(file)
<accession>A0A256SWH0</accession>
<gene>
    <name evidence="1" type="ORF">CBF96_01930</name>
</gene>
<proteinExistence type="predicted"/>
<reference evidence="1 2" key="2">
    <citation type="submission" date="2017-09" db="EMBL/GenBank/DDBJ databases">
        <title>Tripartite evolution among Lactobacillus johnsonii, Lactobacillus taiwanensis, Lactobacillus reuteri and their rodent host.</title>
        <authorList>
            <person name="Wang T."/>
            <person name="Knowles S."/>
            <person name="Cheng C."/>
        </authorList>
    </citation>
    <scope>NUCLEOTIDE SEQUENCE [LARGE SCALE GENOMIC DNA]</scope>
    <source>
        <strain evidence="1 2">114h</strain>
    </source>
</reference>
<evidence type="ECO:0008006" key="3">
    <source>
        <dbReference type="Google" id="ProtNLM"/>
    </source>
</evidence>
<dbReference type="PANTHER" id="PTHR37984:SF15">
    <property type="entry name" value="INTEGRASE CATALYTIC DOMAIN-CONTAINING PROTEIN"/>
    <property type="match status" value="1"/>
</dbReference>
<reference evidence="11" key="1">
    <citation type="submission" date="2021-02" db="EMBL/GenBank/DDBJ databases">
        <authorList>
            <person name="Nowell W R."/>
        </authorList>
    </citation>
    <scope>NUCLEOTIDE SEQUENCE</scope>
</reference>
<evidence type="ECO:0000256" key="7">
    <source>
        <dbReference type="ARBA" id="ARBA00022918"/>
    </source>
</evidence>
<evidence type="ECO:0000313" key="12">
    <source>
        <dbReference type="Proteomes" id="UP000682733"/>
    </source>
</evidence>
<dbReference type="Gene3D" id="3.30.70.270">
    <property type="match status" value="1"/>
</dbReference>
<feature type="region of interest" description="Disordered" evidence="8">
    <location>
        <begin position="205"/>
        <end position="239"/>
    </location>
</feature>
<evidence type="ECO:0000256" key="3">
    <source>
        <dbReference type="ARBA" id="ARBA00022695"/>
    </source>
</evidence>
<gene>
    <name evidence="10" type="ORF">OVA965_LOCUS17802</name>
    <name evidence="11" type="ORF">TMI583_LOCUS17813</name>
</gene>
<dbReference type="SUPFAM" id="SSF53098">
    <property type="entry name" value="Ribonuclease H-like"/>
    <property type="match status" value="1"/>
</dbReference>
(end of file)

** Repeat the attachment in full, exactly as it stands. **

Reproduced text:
<accession>A0A256SWH0</accession>
<gene>
    <name evidence="1" type="ORF">CBF96_01930</name>
</gene>
<proteinExistence type="predicted"/>
<reference evidence="1 2" key="2">
    <citation type="submission" date="2017-09" db="EMBL/GenBank/DDBJ databases">
        <title>Tripartite evolution among Lactobacillus johnsonii, Lactobacillus taiwanensis, Lactobacillus reuteri and their rodent host.</title>
        <authorList>
            <person name="Wang T."/>
            <person name="Knowles S."/>
            <person name="Cheng C."/>
        </authorList>
    </citation>
    <scope>NUCLEOTIDE SEQUENCE [LARGE SCALE GENOMIC DNA]</scope>
    <source>
        <strain evidence="1 2">114h</strain>
    </source>
</reference>
<evidence type="ECO:0008006" key="3">
    <source>
        <dbReference type="Google" id="ProtNLM"/>
    </source>
</evidence>
<dbReference type="PANTHER" id="PTHR37984:SF15">
    <property type="entry name" value="INTEGRASE CATALYTIC DOMAIN-CONTAINING PROTEIN"/>
    <property type="match status" value="1"/>
</dbReference>
<reference evidence="11" key="1">
    <citation type="submission" date="2021-02" db="EMBL/GenBank/DDBJ databases">
        <authorList>
            <person name="Nowell W R."/>
        </authorList>
    </citation>
    <scope>NUCLEOTIDE SEQUENCE</scope>
</reference>
<evidence type="ECO:0000256" key="7">
    <source>
        <dbReference type="ARBA" id="ARBA00022918"/>
    </source>
</evidence>
<evidence type="ECO:0000313" key="12">
    <source>
        <dbReference type="Proteomes" id="UP000682733"/>
    </source>
</evidence>
<dbReference type="Gene3D" id="3.30.70.270">
    <property type="match status" value="1"/>
</dbReference>
<feature type="region of interest" description="Disordered" evidence="8">
    <location>
        <begin position="205"/>
        <end position="239"/>
    </location>
</feature>
<evidence type="ECO:0000256" key="3">
    <source>
        <dbReference type="ARBA" id="ARBA00022695"/>
    </source>
</evidence>
<gene>
    <name evidence="10" type="ORF">OVA965_LOCUS17802</name>
    <name evidence="11" type="ORF">TMI583_LOCUS17813</name>
</gene>
<dbReference type="SUPFAM" id="SSF53098">
    <property type="entry name" value="Ribonuclease H-like"/>
    <property type="match status" value="1"/>
</dbReference>